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  1. The key with content is that it work for you and it ages like vine becoming better and better.

    If you can get to the point where you’re growing in business even when not working, then you’ve made it.
    Then the only question is how fast do you want to get to your goal?

    If it’s really fast ,then you’ll have to buckle up again, to double the efforts your business brings on it’s own. And also, this flywheel effect compounds over time, like you mentioned, James.

    Hey James, I love reading your articles. They’re very inspiring and you have a knack for storytelling that lifts the spirit.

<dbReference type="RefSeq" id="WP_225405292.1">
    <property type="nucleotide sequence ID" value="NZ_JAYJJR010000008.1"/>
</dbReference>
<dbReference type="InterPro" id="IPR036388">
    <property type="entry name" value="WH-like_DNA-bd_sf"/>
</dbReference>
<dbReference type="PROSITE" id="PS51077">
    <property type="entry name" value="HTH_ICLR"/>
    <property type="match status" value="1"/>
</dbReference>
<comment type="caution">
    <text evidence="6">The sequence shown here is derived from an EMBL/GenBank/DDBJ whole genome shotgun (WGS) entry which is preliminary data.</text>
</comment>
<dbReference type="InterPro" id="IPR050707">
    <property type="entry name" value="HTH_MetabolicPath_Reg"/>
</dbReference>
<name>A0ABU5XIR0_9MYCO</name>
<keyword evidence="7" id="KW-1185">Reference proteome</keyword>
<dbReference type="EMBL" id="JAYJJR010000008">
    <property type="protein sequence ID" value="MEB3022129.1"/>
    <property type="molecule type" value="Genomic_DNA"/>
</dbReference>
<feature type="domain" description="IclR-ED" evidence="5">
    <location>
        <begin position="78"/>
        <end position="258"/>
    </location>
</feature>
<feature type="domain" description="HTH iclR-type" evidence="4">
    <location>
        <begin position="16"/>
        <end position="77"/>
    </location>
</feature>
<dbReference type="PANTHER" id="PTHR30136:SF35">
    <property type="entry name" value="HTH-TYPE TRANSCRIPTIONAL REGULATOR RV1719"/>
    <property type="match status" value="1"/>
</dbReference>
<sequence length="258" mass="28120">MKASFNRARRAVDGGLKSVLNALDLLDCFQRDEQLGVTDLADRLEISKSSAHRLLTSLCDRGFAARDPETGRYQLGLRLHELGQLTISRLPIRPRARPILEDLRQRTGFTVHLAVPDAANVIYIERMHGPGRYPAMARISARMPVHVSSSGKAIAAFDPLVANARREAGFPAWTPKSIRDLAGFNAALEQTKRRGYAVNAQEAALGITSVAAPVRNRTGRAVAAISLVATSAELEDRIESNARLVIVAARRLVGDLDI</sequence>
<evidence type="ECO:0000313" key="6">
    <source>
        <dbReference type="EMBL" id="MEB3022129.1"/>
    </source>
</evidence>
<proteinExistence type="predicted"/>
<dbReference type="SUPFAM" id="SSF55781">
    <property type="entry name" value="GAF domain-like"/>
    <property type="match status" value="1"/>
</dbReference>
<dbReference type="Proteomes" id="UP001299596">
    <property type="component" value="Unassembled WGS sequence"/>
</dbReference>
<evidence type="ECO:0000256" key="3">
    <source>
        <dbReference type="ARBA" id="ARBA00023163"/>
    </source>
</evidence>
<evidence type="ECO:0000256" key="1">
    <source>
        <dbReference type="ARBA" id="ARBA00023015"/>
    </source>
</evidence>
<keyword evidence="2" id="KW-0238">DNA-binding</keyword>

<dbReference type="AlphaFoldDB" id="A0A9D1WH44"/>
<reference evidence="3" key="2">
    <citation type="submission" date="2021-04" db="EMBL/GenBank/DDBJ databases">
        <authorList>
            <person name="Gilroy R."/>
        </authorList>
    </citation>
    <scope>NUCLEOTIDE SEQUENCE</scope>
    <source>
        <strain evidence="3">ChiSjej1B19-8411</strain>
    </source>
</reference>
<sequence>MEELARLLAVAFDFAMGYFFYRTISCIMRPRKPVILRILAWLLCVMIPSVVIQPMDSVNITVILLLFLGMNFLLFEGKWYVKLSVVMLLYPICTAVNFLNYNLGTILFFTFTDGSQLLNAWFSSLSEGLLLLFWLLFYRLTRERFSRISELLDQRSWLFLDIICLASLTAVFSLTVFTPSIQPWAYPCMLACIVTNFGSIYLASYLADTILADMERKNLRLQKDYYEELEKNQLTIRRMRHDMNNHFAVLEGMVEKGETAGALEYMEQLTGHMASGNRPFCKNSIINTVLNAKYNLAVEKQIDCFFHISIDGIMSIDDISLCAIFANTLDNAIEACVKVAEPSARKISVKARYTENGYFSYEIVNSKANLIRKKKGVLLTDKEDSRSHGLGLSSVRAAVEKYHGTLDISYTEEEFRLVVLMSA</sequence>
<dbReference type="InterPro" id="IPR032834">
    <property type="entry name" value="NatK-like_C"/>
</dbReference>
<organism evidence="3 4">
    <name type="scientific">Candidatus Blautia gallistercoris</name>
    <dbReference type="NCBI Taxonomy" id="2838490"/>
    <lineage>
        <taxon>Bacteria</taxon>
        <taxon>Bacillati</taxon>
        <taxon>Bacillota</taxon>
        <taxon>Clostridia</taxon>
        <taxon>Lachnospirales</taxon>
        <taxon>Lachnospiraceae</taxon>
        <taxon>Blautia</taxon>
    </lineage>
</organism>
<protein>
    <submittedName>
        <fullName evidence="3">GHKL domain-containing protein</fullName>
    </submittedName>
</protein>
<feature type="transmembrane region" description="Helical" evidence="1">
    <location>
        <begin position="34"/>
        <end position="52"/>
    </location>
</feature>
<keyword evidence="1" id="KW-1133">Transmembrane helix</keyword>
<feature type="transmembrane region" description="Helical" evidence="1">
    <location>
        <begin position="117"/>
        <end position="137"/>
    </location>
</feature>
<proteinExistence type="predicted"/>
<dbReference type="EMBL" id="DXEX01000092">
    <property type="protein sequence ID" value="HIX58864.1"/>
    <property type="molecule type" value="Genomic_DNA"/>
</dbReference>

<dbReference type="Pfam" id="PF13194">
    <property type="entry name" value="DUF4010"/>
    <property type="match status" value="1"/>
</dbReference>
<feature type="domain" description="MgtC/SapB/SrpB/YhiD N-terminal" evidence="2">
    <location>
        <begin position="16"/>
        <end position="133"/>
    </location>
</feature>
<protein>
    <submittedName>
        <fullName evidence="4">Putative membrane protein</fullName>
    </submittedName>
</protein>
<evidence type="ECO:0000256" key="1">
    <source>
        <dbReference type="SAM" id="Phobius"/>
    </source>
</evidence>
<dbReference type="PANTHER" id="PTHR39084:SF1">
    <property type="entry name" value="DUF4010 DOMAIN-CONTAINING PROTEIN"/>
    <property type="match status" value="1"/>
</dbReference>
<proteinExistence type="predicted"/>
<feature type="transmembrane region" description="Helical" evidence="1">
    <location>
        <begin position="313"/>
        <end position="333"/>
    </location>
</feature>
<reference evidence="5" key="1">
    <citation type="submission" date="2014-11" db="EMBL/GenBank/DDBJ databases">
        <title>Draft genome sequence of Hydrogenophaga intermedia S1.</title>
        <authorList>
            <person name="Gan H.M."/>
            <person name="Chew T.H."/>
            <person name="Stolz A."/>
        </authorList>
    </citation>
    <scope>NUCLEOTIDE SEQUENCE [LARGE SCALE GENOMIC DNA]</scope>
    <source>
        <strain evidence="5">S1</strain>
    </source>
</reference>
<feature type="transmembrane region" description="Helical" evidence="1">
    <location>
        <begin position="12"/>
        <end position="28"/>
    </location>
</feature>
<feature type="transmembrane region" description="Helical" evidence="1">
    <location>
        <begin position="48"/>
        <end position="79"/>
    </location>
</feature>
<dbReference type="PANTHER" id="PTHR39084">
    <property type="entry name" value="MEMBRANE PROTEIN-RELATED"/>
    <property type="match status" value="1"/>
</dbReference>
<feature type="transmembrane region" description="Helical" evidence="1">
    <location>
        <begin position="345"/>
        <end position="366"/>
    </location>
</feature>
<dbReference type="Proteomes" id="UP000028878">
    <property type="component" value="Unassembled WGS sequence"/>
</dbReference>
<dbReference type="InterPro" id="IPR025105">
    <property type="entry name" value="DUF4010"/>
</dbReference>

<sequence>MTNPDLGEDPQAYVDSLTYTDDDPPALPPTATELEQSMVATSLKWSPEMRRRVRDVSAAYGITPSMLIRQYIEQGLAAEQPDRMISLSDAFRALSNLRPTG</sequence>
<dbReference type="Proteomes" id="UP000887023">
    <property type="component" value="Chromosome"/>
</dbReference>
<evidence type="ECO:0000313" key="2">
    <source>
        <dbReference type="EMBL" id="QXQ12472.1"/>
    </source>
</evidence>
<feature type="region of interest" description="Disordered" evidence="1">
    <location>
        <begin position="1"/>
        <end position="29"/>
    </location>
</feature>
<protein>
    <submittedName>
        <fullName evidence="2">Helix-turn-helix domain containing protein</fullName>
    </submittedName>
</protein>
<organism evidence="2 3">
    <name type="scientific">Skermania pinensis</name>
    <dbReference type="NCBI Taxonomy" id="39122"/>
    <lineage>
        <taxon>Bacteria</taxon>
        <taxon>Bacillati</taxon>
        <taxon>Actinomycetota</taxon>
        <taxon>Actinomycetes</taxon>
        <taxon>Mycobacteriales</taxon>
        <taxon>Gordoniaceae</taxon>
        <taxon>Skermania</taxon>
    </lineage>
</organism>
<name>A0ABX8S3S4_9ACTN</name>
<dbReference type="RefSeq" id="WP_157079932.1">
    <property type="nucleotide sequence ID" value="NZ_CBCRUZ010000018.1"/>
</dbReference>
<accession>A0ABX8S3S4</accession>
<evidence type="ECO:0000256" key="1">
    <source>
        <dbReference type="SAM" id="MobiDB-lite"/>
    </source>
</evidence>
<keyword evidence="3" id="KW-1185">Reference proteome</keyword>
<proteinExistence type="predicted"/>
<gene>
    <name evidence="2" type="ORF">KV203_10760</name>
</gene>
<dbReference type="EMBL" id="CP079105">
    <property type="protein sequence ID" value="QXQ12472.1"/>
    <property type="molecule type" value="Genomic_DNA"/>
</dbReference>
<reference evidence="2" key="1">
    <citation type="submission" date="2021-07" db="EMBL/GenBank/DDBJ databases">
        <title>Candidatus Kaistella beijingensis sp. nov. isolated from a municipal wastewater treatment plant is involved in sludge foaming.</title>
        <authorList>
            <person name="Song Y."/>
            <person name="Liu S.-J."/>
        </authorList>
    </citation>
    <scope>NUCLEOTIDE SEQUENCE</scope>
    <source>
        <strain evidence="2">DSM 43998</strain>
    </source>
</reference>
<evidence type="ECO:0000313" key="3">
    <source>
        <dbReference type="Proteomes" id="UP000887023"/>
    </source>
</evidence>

1. Hey Nikola! Sorry for taking so long to get back to you.

      Very well said. It’s an excellent business model – the work that you do today pays dividends for years and years into the future, leading to steady growth over time. Eventually, you’re able to take the foot off of the pedal and still accelerate.

      This is why when it comes to blogging, running a channel, podcast etc – any progress is good progress. I’ll take slow consistent growth over sporadic traffic spikes any day!


  2. Hey James,
    Great post as always.
    Would be pushing it too much if I said content- phased businesses are the future of online businesses?
    It is interesting that you say that although no other type of business offers such an incredible level of freedom as content-based businesses, yet they are not suited for every entrepreneur. A real conundrum. Isn’t it? Sometimes, we’ve got to jump and grow wings on the way down 😎